Oil IT Journal interview—Harpreet Gulati, Invensys

Invensys has just signed a ‘multi-million’ contract with Shell for simulation software. Harpreet Gulati talks to Oil IT Journal about how ‘common reconciled’ data has laid the foundation of enterprise simulation in the downstream, how the approach is moving upstream, and the big ‘gotcha.’

Following the signing of Invensys Operations Management’s ‘multi-year, multi-million dollar’ contract with Shell for the provision of simulation solutions to its global upstream, downstream and petrochemicals operations, Oil IT Journal interviewed Invensys’ director of simulations and optimization, Harpreet Gulati.

Oil IT—Tell us about the deal with Shell.

This agreement covers the heritage SimSci technology (Romeo, Data Reconciliation, PipePhase and Pro/II). SimSci has some 45 years history in refining and is now a global standard for design and optimization that is used by Exxon, Shell and now Total. Shell in particular has been both customer and partner for over 25 years. By partner I mean that Shell technology and IP feeds into a product’s development. The key philosophy is that data, quality, validated basic data about what is happening in the refinery is the foundation of all monitoring and optimization. Great effort is placed on ensuring the accuracy of basic data. This ‘common reconciled data’ approach is the focus of a joint Shell/Invensys effort.

Is this stored in a real time database?

We do have our own RTDB (Wonderware). But we integrate with what the customer has in place. This may be Osisoft PI or Honeywell’s PHD. Whatever is there.

And what about the IT infrastructure for interoperability between these point applications?

Well, it is not really for me to talk about Shell’s IT infrastructure. But Shell has now standardized on our simulation tools across all upstream, downstream and petrochemicals divisions. These are indeed stand-alone applications. But this significant commitment means that Invensys is now a member of Shell’s IT infrastructure design team. Shell is trialing a lot of new IT trends and is for instance a heavy user of virtualization. This means that we have packaged our tools for deployment in a virtualized environment.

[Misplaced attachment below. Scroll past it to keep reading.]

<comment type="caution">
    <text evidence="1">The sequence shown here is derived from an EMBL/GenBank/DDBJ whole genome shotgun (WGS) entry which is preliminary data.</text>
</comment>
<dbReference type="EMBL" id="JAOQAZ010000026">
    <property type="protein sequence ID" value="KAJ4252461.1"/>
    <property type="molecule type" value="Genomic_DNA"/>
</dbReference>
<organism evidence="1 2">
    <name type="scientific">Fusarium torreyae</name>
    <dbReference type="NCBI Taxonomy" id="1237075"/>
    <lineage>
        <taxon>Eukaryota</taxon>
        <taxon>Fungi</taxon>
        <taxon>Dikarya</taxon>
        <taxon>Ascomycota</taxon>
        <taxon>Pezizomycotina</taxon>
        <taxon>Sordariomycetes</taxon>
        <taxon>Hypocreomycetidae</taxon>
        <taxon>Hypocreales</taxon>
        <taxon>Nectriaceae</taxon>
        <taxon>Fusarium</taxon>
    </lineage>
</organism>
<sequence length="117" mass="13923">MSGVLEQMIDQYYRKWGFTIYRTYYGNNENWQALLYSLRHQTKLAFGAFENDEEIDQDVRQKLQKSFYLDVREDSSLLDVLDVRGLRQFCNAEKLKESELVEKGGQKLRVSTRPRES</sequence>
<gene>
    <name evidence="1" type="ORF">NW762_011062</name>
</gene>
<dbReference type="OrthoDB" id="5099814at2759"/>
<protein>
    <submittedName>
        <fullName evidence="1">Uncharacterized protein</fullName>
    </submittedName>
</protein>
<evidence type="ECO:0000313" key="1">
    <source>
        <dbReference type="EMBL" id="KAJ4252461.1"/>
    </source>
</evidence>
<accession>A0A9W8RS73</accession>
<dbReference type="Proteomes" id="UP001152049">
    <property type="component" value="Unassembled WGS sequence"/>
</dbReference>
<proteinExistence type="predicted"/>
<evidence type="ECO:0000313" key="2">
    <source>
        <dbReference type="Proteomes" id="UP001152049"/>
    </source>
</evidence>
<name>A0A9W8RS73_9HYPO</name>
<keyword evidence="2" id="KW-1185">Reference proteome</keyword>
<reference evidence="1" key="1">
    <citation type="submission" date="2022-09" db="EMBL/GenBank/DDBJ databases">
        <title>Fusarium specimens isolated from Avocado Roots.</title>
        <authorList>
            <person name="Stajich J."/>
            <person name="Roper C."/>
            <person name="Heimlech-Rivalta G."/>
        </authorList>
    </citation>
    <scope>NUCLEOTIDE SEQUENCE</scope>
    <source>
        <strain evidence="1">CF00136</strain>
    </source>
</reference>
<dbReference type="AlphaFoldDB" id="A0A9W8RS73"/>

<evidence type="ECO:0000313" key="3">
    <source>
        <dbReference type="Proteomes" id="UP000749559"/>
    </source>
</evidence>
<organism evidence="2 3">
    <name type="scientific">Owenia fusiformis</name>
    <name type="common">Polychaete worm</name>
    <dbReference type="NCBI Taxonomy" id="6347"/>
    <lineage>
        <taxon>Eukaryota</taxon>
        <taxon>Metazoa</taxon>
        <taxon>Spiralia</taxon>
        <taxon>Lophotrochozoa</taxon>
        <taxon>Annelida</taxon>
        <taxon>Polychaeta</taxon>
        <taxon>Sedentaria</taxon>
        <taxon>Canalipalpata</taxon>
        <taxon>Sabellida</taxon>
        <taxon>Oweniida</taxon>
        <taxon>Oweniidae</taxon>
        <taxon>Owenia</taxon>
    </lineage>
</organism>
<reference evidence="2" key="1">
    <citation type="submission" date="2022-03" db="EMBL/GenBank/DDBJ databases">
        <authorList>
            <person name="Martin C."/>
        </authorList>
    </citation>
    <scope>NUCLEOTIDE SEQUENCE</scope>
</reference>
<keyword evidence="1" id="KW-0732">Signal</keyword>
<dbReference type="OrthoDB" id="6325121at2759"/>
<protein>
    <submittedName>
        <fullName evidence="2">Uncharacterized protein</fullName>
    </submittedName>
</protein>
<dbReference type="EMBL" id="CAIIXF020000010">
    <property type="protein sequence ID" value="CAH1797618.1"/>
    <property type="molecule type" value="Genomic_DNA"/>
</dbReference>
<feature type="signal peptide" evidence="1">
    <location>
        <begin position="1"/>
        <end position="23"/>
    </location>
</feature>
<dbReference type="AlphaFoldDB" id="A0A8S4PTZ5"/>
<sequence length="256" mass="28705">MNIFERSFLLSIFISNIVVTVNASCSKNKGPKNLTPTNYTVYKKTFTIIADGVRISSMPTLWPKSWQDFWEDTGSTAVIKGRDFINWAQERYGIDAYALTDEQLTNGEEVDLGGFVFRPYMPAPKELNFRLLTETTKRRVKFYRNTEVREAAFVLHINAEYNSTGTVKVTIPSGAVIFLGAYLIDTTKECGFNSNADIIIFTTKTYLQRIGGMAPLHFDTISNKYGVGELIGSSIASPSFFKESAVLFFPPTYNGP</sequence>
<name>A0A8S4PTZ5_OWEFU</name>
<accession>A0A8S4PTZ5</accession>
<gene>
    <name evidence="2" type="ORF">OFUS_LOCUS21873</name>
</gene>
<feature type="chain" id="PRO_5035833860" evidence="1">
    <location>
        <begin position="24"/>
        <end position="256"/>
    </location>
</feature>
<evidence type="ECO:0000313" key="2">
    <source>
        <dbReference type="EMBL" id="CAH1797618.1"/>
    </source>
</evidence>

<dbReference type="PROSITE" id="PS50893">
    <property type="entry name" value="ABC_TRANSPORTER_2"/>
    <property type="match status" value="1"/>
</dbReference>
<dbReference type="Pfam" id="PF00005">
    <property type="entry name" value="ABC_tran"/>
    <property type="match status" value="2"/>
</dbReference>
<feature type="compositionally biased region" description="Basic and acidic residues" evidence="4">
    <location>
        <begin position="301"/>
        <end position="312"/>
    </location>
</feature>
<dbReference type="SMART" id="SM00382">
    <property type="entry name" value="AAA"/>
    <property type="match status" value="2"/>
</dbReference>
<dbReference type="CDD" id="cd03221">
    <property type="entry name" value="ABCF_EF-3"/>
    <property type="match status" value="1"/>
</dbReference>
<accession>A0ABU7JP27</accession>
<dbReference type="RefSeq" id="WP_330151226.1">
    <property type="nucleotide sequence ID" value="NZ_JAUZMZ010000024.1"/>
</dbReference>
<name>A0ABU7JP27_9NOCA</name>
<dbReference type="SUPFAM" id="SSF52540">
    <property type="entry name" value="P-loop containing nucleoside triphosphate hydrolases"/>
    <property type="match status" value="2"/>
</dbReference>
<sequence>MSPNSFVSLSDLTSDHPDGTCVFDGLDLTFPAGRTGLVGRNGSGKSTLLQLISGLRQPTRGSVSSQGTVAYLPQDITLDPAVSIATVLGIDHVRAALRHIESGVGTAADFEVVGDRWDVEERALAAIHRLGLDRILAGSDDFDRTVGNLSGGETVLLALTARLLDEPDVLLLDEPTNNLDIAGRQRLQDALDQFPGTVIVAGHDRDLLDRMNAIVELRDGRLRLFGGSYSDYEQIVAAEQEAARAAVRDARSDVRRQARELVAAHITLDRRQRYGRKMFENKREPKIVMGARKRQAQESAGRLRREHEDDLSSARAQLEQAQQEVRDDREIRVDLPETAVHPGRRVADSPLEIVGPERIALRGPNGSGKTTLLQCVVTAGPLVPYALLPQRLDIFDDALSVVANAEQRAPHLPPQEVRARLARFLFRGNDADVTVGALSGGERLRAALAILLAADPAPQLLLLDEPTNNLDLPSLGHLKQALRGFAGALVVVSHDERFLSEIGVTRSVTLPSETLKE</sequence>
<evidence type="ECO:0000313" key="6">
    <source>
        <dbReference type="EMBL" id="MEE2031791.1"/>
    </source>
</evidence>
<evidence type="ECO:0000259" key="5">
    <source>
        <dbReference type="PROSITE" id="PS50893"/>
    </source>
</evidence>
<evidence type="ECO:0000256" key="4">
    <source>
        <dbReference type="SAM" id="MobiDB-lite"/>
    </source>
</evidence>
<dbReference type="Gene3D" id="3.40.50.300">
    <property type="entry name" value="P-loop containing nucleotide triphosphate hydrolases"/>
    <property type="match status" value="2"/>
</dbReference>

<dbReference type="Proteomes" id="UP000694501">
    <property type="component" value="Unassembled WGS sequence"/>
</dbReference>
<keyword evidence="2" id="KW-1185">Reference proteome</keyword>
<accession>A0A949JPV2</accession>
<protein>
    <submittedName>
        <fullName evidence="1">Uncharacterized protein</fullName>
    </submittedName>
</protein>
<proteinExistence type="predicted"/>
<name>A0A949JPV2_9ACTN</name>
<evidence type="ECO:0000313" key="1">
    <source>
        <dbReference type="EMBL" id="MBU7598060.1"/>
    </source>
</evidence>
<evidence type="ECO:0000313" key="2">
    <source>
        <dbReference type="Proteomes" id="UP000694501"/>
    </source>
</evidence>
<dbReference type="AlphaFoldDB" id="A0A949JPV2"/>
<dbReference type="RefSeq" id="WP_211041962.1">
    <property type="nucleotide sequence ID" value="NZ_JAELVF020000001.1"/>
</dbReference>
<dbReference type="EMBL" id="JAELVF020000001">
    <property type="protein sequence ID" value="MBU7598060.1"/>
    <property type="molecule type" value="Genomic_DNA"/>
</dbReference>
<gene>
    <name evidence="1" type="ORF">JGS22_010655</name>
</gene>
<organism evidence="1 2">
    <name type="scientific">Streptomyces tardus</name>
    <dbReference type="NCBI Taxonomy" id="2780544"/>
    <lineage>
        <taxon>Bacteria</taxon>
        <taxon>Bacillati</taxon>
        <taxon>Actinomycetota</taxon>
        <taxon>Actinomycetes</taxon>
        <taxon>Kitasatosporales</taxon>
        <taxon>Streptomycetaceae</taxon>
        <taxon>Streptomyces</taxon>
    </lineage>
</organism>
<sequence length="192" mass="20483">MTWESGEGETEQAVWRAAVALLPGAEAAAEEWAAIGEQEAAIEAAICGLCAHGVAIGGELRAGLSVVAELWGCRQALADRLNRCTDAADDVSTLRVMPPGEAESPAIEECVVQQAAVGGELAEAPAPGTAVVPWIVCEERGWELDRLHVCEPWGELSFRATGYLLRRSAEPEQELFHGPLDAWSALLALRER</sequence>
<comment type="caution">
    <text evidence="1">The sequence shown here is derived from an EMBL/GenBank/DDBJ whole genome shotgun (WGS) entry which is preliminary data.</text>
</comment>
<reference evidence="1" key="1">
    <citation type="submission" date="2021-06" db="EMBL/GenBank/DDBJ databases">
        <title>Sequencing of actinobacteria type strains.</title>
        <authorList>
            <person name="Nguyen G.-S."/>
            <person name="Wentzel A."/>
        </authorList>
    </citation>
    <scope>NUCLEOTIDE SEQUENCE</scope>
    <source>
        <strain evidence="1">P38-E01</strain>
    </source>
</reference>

Of course Invensys has its own data integration strategy. Our software is modular and shares, for instance, thermodynamics and Excel drag and drop connectivity. This ensures interoperability and data consistency. But Shell uses a lot of other applications and its focus is different to ours. We can always pass data back and forward between applications. In fact most use cases only require a limited subset of data interchange.

Is the Sim4Me portal in the mix?

Yes, Sim4Me is used by non specialists such as operators and planners to access the simulators. The portal also acts as a bridge to other environments like mechanical and control engineering. Shell has not been using Sim4Me for long, but initial feedback is good and we expect take-up to increase as new versions are rolled out.

Is this dynamic or steady state simulation?